London users of the safety app can now make use of the what3words geospatial technology to share and report incidents as well as rate walks in real-time.
The safety app, Safe & the City, has teamed up with the digital address system what3words to enable citizens to share experiences, connect to police services, strengthen community relationships and hopefully reduce incidences of opportunistic crimes and sexual harassment.
London Safe & the City users are already using the geospatial technology to share and report incidents and rate walks in real-time to alert other users and create safer routes.
what3words divides the world into a grid of 3m x 3m squares and assigns each one a unique three-word address made of three words from the dictionary. For example, one of the best views over London can be found at ///single.glow.most on Hampstead Heath.
With the combination of the rapid response time created by the three-word address system, incidents of street crime such as sexual harassment can be pinpointed quickly to keep communities safe while also increasing confidence in the police.
Strengthening this collaboration to create safer cities further, is a pilot research project in partnership with UN Women UK, called UK Safe Cities and Safe Public Spaces. The project uses Safe & the City’s street-smart navigation technology to provide data needed to inform and recommend true meaningful changes for women and girls.
Safe & the City is also working closely with the mayor of London’s Women’s Night Safety Charter, part of the mayor’s Tackling Violence Against Women and Girls Strategy and London’s commitment to the UN Women Safe Cities and Safe Public Spaces global initiative.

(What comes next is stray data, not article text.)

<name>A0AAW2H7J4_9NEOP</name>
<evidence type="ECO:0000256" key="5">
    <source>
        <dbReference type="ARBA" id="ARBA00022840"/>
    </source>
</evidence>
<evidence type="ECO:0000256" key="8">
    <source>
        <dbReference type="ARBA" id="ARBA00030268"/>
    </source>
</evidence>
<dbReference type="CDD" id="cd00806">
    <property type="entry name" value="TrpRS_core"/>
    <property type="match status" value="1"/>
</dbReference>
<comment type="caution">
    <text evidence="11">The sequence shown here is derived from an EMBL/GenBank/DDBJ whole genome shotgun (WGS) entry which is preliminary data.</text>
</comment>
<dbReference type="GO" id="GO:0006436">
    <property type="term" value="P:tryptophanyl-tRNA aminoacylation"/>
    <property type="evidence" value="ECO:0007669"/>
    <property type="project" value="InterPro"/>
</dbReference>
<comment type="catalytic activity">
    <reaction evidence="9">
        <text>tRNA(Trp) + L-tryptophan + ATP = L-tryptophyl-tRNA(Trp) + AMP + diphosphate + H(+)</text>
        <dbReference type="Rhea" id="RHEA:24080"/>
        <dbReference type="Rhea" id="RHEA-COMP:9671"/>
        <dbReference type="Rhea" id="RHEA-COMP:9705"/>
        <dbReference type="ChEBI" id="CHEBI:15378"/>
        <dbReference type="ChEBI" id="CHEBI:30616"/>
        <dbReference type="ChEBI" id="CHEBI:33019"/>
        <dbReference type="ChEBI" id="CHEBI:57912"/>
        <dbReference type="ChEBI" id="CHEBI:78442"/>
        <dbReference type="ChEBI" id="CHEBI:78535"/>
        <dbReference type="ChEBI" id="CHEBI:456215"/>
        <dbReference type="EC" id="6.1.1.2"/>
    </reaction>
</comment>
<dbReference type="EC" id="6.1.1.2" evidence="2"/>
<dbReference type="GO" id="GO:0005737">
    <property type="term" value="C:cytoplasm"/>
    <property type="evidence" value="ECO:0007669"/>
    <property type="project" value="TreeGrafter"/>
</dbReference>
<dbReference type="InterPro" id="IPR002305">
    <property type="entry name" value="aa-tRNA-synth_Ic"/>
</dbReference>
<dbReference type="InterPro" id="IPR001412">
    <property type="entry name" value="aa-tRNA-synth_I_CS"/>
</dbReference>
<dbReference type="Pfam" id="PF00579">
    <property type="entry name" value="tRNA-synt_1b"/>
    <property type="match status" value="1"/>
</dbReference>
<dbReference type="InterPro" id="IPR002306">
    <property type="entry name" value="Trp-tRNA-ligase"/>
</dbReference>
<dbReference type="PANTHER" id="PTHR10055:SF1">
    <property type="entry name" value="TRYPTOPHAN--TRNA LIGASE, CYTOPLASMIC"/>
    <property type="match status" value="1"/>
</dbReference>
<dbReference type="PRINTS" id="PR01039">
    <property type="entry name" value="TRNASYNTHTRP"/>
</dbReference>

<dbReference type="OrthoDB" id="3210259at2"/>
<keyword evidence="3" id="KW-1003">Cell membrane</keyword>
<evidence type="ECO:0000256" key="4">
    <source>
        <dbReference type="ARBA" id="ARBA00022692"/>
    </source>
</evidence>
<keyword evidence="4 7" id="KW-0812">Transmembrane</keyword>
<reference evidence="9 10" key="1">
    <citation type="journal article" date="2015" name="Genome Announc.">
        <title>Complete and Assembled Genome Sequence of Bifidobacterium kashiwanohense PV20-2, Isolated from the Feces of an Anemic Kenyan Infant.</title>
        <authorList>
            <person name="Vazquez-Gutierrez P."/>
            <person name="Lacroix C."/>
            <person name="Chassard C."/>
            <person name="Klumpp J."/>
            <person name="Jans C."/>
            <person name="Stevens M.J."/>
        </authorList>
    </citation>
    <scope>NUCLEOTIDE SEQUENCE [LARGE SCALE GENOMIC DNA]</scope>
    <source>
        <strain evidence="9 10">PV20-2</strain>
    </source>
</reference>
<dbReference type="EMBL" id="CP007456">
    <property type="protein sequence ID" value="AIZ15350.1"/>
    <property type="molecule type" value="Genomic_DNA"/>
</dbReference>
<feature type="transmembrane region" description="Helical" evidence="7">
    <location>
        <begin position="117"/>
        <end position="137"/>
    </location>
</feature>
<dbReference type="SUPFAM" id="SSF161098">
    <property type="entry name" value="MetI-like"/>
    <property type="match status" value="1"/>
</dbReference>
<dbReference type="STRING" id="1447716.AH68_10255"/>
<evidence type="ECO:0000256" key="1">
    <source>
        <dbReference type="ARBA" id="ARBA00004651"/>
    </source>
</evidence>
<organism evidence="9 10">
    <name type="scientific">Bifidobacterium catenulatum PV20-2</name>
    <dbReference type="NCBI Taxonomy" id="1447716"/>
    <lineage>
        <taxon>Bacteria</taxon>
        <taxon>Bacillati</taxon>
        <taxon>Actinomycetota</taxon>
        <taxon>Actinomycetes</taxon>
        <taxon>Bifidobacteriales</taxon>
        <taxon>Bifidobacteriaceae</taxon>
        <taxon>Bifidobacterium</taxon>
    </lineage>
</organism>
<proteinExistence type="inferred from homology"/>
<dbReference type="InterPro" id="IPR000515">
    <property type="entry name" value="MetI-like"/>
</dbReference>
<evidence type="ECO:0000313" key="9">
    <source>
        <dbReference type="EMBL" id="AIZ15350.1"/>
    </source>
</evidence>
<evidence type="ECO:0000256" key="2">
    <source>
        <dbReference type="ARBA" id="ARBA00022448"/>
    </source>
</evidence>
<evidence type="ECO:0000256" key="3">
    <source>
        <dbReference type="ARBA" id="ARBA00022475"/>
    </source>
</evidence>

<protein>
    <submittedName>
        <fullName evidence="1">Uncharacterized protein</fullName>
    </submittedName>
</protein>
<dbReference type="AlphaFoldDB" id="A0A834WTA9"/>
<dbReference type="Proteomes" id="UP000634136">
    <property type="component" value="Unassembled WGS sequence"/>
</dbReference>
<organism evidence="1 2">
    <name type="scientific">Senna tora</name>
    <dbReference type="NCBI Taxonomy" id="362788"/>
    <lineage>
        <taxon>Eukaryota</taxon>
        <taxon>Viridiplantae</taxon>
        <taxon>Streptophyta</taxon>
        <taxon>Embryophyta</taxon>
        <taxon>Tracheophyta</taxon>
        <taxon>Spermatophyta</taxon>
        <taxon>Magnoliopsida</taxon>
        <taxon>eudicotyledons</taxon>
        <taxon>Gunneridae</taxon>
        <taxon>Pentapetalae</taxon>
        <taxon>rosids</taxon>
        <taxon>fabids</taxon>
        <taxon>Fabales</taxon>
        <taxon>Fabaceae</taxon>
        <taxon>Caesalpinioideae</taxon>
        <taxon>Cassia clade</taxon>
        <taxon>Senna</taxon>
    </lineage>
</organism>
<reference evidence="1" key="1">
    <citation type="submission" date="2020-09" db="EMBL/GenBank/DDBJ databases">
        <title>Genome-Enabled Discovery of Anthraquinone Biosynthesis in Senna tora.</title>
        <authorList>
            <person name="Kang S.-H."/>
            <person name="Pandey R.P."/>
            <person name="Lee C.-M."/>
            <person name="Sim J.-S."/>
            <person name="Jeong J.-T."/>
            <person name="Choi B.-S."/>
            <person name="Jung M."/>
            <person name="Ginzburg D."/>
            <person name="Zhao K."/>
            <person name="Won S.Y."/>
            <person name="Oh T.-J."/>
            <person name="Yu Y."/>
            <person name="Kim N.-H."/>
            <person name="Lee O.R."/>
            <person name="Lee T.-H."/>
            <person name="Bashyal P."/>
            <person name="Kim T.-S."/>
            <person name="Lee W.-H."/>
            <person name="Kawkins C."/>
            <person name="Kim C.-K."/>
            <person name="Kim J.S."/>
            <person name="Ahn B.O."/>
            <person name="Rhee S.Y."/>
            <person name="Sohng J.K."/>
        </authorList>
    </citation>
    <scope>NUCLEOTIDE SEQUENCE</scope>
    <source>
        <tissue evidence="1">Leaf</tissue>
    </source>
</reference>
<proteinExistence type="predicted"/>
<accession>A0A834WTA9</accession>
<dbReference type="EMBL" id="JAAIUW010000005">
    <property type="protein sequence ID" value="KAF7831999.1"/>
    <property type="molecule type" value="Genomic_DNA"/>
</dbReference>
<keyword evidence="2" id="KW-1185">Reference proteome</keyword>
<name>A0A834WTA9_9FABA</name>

"It is helping give emergency services and the partners they work with around the UK incredibly effective information for both response, and prevention”
“Through our integration we can offer what3words users a safer way to navigate to their precise three-word address,” said Jillian Kowalchuk, CEO and founder of Safe & the City. “Our newest product adapted to work within densely populated events, like festivals and spectator sports, would be a challenge without a product like what3words. We see this as a long-term relationship as we scale into other cities, foster global partnerships and empower the people to transform smarter and safer communities from their everyday movements.”
Jane Stephenson, emergency services marketing, what3words, said that by using the app, users can not only make informed, safer decisions on their route based on crowdsourced data, but navigating to a three-word address means they’ll arrive at specifically the correct point, "first time, every time".
She added: “On the other hand, the what3words app, which people are able to use to find their exact location in an emergency, is helping give emergency services and the partners they work with around the UK incredibly effective information for both response, and prevention.”
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